Eliminating smoking in a building costs virtually nothing and is the simplest way to control environmental tobacco smoke (ETS). Possible associated costs would be the cost of signage indicating that the building is non-smoking and the development of a nonsmoking policy. Benefits include occupant health and productivity, and reduced cleaning and maintenance.
In non-residential construction when smoking will be banned (Case 1, Option 1), incorporate smoking-related signage into plans and construction specifications. Fill out LEED Credit Form and upload all supporting documentation to LEED Online.
If smoking is to be allowed in certain areas (Case 1, Option 2 and Case 2), integrate deck-to-deck partitions and weatherstripping or pressurization into plans and construction document specifications.
Identify potential air leakage points in design and construction plans early. Common examples of areas where leakage occur include electrical boxes, air registers, window frames, and where walls meet the floor.
Ask a blower-door or air-barrier expert to review construction documents and shop drawings prior to the actual testing to ensure that problem areas, including deck to deck partitions, are likely to be sealed according to specifications.
Ensure that the blower door test is included in the contractor’s or any other responsible parties’ scope of work.
The contractor schedules any necessary air pressure or blower door tests in their proper sequence. Testing occurs at various construction phases and ideally with a test unit to identify any leakages and opportunities for improvement in other units.
Involve an experienced blower-door testing agent in visual inspections before drywall is installed in any of the units. This will ensure that problem areas are addressed while they are still easily accessible. Also bring the blower-door expert in for early testing, once the drywall is installed, but before painting, finish materials, and appliances are installed. This will point out penetrations that need to be sealed between units and allow contractors to address those penetrations in the remaining units to ensure that all units meet the standard.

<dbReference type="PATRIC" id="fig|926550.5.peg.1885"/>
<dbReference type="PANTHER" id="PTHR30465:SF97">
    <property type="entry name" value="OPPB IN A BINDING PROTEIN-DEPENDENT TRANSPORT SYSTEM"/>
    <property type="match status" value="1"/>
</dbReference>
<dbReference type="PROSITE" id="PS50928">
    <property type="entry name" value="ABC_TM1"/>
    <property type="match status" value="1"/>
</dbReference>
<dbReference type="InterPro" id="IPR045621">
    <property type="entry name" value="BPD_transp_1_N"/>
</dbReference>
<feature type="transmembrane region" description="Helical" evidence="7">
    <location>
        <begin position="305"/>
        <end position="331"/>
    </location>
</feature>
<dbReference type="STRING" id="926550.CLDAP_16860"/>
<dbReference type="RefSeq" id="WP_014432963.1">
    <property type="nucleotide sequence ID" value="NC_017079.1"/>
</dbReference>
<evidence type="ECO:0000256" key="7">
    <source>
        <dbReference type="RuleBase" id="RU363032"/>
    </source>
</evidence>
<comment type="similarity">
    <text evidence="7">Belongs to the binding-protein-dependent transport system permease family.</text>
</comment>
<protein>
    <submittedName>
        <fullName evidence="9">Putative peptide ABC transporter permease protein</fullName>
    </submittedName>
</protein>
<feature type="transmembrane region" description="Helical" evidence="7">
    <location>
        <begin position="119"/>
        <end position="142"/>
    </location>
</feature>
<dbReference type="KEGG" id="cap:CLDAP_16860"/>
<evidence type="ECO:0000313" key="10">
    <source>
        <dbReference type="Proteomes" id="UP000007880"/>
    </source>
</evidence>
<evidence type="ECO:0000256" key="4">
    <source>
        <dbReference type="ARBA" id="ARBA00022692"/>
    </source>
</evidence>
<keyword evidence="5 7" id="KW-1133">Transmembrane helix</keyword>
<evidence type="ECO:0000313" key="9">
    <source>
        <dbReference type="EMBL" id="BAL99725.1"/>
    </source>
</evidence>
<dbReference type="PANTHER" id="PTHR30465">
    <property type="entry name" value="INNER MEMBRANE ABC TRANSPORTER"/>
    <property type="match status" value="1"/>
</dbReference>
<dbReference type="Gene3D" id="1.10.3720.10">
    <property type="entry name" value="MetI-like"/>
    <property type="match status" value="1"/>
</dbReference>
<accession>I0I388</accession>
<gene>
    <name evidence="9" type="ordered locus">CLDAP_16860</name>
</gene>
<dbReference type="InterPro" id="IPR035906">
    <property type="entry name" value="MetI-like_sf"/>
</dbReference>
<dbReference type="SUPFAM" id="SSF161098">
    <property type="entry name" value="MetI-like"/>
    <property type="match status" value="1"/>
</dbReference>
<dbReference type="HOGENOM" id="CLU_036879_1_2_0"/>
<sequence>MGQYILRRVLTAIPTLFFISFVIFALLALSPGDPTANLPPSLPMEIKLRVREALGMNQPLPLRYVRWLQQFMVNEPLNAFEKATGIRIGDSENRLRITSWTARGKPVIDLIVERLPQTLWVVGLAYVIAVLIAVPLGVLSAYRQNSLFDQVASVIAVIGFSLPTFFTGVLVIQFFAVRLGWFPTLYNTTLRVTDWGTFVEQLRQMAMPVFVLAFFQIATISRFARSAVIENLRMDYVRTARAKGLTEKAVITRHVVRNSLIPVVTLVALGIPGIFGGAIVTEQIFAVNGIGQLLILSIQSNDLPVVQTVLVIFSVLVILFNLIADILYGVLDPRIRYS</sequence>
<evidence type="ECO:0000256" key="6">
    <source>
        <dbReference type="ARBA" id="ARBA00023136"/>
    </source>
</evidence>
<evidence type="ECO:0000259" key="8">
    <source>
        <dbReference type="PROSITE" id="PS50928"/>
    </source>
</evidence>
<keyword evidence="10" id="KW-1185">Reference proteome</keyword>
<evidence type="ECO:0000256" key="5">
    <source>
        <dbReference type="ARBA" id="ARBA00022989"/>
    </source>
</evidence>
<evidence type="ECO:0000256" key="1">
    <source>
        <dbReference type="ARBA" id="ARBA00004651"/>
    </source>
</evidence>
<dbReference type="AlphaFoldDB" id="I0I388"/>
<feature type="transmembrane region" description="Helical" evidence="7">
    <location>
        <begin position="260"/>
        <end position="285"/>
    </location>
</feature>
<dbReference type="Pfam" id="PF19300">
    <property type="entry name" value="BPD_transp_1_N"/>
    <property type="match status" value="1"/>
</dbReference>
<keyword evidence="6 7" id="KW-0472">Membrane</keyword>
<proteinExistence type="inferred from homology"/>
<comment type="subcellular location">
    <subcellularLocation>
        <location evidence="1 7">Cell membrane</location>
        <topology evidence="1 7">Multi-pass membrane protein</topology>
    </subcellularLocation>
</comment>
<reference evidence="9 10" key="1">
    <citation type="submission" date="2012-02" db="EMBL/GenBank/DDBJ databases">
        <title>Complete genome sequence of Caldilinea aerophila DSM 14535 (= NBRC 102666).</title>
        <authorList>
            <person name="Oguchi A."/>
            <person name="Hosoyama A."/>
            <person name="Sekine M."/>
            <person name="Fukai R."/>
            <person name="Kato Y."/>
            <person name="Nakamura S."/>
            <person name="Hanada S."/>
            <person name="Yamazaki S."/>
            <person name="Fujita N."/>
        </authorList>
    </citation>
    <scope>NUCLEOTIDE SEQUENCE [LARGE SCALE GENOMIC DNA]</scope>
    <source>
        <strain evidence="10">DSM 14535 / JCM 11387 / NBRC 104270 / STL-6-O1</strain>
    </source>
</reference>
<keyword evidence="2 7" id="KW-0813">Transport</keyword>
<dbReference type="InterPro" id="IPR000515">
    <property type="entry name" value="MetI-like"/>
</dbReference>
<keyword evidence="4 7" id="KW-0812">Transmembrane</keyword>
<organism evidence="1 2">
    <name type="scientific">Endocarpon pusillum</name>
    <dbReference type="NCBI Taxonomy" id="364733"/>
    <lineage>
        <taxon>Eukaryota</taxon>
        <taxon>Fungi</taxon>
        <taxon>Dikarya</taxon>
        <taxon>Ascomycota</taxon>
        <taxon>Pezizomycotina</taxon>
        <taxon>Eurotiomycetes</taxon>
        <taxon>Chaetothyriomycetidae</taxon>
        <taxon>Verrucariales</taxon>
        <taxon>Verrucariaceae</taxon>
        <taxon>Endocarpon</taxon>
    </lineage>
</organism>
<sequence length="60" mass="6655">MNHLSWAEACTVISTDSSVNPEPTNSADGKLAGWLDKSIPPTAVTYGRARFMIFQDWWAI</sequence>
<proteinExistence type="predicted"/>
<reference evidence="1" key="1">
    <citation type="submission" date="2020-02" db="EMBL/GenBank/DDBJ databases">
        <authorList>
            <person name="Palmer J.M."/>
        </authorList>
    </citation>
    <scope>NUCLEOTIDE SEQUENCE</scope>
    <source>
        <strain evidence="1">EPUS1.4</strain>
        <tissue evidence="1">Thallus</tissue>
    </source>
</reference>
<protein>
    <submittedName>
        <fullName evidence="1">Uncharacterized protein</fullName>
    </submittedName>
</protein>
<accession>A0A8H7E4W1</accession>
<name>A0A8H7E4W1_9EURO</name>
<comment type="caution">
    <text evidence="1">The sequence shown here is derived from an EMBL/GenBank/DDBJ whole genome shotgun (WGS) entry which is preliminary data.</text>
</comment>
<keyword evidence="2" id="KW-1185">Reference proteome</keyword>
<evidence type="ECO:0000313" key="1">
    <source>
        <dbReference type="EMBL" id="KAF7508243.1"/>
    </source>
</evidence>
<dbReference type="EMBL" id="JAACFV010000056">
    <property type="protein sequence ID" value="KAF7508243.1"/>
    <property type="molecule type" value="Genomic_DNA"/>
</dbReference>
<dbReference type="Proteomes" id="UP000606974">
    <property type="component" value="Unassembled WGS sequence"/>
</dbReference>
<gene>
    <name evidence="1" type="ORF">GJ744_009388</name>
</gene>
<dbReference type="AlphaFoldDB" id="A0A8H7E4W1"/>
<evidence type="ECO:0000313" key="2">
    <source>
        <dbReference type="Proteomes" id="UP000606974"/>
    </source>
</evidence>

Conduct blower door tests, which in multifamily and hotel applications typically require a sampling of one out of every seven units. See the Home Energy Rating System program (link) for details on sampling rates. For any spaces that do not pass the blower door pressure test, correct any potential problems and retest, or another space has to be tested until 100 percent of the requisite number of spaces have successfully passed.
The cost of a blower door test will vary by region and project, but expect an average of $500–$800 per test.
If smoking is to be allowed in certain areas (Case 1, Option 2 and Case 2), fill out LEED template and upload all supporting documentation to LEED Online.
A no-smoking policy for construction workers is not required for this prerequisite, but is a good practice, especially after the enclosure is installed, and will help achieve IEQc3.1: Construction IAQ Management
Orient all subcontractors to air-sealing goals and quality-control practices.
Uphold and enforce the nonsmoking policy, if applicable. Nonsmoking policies can be enforced with documented building policies, and building signage.
Additional policies to support a nonsmoking building may include providing smokers with alternatives such as outdoor smoking areas, giving employees incentives to quit smoking, and if smoking is permitted in parts of the building, developing a phase-out plan.
Nonsmoking policies can be implemented with homeowners association policies, building signage, and other means of communicating with occupants.
Additional costs from maintaining designated smoking areas within a building may include more frequent and more rigorous cleaning, disposal of ashes and butts, and frequent change-out of ventilation system filters. Light fixtures and finishes may also need to be replaced more frequently in designated smoking areas.